Sausages. Lots and lots of sausages. They are the cause of the zombie infestation in the ridiculous and ridiculously fun Witness Infection. “There’s a potpourri of awfulness in here,” a character states at one point, and he may as well be describing the film. The thing is, it’s self-aware awfulness. Director Andy Palmer has crafted a rude and crude title and is proud of such.
The film revolves around a simple concept: what if feuding mob families had to unite against an attack of the undead? Palmer squeezes everything he can out of that one-line pitch, as well as his game cast. The result resembles an Adam Sandler comedy without Adam Sandler. Only it’s better than the entire string of Sandler’s Netflix comedies combined.
Carlo (Rob Belushi), the hapless son of mob boss Mr. Serrelli (Maurice LaMarche), seems quite content working at a seedy pet salon – until pops presents him with the following scenario: marry Patricia (Erinn Hayes), daughter of the rival mob boss, and get her pregnant… or they’re going to war. Carlo refuses, causing a scandal at the dinner table. Good thing sausage-loving zombies start raiding local taco trucks. Despite their rotten brains, they still seem to recognize their rivals. Hilarity ensues.
With surprising ease and succinctness, Palmer introduces an assortment of characters. Carlo’s potential love interest Gina (Jill-Michele Meleán), an inspiring vet; film fanatic Vince (Vincent Donvito) records everything and has a penchant for quoting movies at inappropriate times. The standouts are hitmen Mario (Joseph D. Reitman) and Anthony (Gary Anthony Williams). Their all-too-brief discussion about “sending a message” is pure gold, a near-perfect little tribute to Pulp Fiction. A spinoff could be made about these two characters, whose camaraderie is the stuff of B-movie dreams. And then there’s Rose (Monique Coleman), who became the badass Rosetta, aka Ms. Vengeance, once the dead started walking, and who refuses to be the first Black woman to die in this film.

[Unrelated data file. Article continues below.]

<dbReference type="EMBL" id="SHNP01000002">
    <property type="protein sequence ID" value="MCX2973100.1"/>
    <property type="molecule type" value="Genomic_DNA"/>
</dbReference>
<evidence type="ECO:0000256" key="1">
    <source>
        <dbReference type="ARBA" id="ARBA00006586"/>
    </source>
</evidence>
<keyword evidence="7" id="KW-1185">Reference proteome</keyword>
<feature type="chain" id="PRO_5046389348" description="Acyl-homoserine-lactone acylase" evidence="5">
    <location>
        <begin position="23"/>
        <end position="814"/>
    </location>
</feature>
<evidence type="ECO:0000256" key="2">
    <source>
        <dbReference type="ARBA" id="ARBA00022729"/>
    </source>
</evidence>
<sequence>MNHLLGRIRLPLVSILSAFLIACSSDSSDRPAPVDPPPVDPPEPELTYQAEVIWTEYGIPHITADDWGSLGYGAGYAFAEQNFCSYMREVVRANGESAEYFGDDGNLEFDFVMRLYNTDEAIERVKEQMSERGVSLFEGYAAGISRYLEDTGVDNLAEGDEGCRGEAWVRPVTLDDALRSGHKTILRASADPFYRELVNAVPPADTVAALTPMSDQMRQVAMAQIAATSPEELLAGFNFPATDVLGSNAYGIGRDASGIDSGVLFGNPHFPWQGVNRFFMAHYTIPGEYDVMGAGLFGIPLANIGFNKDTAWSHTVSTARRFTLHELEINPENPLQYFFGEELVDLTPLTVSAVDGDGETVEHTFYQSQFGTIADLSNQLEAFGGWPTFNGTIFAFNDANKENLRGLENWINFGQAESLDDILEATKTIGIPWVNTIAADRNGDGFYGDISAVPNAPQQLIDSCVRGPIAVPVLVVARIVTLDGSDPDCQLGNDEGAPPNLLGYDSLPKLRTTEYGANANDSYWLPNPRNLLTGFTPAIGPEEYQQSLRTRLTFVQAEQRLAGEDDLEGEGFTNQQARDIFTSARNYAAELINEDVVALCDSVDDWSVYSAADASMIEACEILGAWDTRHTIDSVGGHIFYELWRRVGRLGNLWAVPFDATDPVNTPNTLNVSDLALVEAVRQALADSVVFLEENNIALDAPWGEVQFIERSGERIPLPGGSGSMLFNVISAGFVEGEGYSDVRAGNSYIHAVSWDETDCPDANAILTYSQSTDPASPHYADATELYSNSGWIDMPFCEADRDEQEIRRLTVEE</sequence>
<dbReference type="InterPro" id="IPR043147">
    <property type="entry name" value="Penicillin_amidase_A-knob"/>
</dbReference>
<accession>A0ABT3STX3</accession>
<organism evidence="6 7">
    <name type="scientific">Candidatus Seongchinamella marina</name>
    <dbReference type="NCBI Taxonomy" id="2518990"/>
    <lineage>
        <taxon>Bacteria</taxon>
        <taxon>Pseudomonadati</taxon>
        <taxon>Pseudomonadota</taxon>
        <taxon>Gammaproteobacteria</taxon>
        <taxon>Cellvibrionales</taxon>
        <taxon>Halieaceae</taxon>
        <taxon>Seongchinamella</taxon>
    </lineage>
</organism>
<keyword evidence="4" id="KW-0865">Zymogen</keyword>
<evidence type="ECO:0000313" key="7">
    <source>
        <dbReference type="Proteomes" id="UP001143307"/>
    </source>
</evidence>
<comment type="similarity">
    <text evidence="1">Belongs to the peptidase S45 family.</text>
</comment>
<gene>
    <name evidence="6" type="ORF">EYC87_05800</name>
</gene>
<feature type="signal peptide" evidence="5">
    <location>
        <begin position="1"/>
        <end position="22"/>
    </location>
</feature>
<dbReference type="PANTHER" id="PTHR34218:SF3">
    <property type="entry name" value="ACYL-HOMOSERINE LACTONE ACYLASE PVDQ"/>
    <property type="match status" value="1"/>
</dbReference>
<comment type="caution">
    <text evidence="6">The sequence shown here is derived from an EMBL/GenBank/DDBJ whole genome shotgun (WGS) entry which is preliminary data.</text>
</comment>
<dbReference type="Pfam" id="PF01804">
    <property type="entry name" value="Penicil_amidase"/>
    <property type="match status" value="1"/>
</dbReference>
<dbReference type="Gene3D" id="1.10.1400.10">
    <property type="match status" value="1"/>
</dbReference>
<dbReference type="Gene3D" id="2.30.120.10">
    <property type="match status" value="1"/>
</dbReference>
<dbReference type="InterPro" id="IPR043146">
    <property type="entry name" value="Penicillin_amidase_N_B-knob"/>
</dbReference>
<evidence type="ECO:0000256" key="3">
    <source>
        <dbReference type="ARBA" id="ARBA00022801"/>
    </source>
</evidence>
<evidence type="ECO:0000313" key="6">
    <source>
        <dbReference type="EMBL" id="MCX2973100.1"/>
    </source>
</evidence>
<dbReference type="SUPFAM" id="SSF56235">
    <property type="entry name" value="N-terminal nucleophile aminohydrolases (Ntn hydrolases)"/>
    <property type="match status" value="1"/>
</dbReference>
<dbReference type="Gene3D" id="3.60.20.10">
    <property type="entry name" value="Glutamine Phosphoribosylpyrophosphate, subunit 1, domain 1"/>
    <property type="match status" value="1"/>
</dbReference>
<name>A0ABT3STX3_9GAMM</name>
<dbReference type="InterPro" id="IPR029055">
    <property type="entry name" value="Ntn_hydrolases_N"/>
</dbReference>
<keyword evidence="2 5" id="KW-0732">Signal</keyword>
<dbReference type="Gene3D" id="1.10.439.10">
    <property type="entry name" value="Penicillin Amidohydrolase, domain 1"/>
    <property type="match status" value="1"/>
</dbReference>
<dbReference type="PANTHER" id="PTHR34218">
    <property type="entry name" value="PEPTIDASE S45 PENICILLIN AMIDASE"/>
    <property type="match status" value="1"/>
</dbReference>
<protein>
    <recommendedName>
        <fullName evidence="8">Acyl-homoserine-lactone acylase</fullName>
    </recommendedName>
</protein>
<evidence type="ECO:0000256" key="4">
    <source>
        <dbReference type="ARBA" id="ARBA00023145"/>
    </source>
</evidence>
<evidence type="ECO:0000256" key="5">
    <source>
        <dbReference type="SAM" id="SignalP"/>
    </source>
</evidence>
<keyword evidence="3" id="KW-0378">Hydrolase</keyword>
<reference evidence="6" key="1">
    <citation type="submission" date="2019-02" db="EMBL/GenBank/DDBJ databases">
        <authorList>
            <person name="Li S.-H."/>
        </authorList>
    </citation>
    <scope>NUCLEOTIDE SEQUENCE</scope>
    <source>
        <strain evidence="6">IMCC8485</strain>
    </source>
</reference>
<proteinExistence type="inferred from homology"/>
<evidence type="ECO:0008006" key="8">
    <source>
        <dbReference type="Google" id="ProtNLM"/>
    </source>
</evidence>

“…sausage-loving zombies start raiding local taco trucks.“
Look past some cheap effects and cheaper potty humor (“I just had to have a couple of shepherds leave their flock,” a priest says after using the bathroom), and there’s a real inspired vibe here. A hilarious sequence follows our heroes as they drive a car with a gutted deer stuck to its front fender. A mistimed Godfather reference followed by a date proposal will make you burst out laughing. Most jokes stem from the misplaced gangsters still acting tough in a suburban environment. Sporting ridiculous jogging suits, they react to the horde of zombies as they would to a horde of mobsters.
Carlos Alazraqui and Jill-Michele Meleán’s screenplay is crammed with memorable one-liners. “If a see a deer, I’ll fuc*in’ whack him,” a gangster states early on, pulling out his gun. After Patricia is promptly forgiven after an increasingly honest confession to a priest, she deadpans: “That is why I love Catholicism.” Out of many gems, here are a few more choice ones: “He doesn’t have the balls to have balls.” “That’s my boyfriend, Terrence. He’s dead to me now.” “I don’t wanna hurl in my Gucci.”
The production values may be low, but Palmer and his cast and crew make the best with what they have. Witness Infection is inspired and, most importantly, funny – certainly much more so than its title suggests. Its self-consciously silly spirit is infectious.
"…inspired and, most importantly, funny..."